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Success in asset management is as much about personalities as it is about performance. The "personality premium", a premium investors are willing to pay to have a specific individual manage their money, can vary significantly across investment funds with similar performance. Rarely is such premium more extreme than in the case of Bill Gross of Pimco. It is best observed in closed-end funds, exchange traded fund vehicles that have a fixed number of shares. No two funds are alike, and in addition to the personality premium, the fund's track record, management style, portfolio composition, etc., can all have an impact on the premium or discount to NAV. To gauge the premium one can therefore look at funds in the same asset class managed by well recognized large organizations.

Let us compare two closed-end high yield bond funds, one managed by Pimco, the other by Wells Fargo. The Pimco fund is called "Pimco High Income Fund" (PHK) and the Wells Fargo fund is the "Wells Fargo Advantage Income Opportunities Fund" (EAD). Both have a similar net expense ratio of just over 1% and both have the bulk of the assets in junk bonds. PHK has about $1.4 bn is assets, while EAD is about $0.65 bn.

First we compare the funds' year-to-date returns. EAD is clearly the winner with 16% total return vs. Pimco's PHK of 6.4%.


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EAD vs. PHK total return (Bloomberg)

Often superior returns are achieved by taking higher risks, potentially via higher leverage or higher duration. So our next comparison is the relative risk profile of the two funds. A very simple way to measure this is to run a shock scenario on the funds' holding by widening spreads of the portfolio bonds. Below is the 100bp shock scenario comparison between the two portfolios. EAD NAV would end up dropping by 14% if all bond spreads widen by 100bp and by 13% if only the high yield bonds are widened by the same amount (both funds hold some investment grade bonds.) The corresponding numbers for PHK on the other hand are down 20% and down 19%.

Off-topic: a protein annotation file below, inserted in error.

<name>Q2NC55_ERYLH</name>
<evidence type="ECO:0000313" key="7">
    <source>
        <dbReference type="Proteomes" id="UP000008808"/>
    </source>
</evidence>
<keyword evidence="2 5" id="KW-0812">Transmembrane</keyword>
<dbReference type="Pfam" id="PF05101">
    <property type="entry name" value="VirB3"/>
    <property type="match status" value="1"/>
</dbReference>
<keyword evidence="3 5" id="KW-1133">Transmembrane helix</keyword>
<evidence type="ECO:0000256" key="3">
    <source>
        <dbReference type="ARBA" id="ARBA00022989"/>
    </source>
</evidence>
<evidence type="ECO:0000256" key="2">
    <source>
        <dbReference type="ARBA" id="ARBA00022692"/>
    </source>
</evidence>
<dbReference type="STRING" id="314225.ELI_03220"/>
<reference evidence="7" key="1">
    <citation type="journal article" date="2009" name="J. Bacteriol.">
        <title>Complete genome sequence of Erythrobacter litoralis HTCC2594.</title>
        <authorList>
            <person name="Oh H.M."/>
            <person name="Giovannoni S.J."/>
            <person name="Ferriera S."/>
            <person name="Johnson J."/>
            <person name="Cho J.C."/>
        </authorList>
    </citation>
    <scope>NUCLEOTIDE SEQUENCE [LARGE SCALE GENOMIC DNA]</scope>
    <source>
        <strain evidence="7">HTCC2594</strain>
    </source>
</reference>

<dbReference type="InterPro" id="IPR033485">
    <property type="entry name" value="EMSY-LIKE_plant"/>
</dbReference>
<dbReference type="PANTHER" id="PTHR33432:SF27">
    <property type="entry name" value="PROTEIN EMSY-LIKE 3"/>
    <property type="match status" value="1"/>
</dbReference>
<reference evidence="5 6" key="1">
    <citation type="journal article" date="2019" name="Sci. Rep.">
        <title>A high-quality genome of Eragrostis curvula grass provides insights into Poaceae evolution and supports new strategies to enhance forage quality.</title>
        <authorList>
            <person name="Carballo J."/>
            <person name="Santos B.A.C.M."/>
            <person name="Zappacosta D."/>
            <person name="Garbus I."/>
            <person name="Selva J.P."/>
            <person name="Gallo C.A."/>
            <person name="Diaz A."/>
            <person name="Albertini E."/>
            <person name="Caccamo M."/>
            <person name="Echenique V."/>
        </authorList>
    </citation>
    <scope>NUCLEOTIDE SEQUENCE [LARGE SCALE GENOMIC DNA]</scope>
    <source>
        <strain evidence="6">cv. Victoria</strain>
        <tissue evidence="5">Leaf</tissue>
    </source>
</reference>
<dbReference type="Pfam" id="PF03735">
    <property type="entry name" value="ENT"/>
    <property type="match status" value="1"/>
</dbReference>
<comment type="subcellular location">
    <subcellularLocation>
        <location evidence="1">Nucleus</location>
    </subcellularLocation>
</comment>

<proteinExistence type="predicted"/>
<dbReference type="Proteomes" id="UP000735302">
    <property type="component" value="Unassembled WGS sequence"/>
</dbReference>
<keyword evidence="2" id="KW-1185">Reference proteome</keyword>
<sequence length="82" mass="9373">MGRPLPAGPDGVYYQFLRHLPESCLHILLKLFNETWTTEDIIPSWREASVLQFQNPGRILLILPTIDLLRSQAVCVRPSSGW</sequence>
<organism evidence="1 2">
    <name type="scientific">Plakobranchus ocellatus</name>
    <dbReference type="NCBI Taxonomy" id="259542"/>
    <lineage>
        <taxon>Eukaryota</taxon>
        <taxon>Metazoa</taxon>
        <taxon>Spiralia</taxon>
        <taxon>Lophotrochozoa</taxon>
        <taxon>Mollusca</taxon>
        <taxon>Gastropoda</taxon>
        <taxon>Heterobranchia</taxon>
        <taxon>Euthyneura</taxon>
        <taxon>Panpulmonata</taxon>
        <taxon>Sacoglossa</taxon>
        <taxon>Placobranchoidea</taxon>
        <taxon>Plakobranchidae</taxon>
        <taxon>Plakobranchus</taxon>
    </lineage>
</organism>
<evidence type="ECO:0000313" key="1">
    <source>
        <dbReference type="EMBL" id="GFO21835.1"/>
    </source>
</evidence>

EAD Scenario Analysis
PHK Scenario Analysis

What this is telling us is that PHK is more risky than EAD, mostly due to the fact that PHK has a higher average duration of 6.5, vs. EAD's duration of 3.4. EAD assets have a slightly lower average rating, but PHK holds more financial sector exposure.

Now that we've established that EAD has a better performance and lower risk profile than PHK, let's take a look at the two funds' premium to NAV. EAD trades at 7.3% premium to NAV, which is quite reasonable.


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EAD Premium to NAV

Pimco's PHK on the other hand trades at close to 70% premium, almost 10 times the premium of the Wells Fargo fund. Those who purchase PHK therefore pay nearly 70% more than the value of the assets held by the fund just to have their money managed by Pimco.


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PHK Premium to NAV

We've shown that it's not the performance, particularly through this crisis, and it's not the risk profile that can account for such drastic difference. The premium difference between these two funds of over 60% is in fact the "personality premium" commanded by Bill Gross.

An obvious question here is can this be turned into a trade, such as going long EAD and shorting PHK. Such a transaction is difficult to achieve because PHK is notoriously hard to borrow in order to short it. And the outcome is by no means certain because the personality premium could persist for a long time as people continue to watch Bill Gross on CNBC and pay enormous premiums for the honor to have their money managed by such a celebrity.

Source: The 'Personality Premium' Of Bill Gross: Wells Fargo Vs. Pimco Funds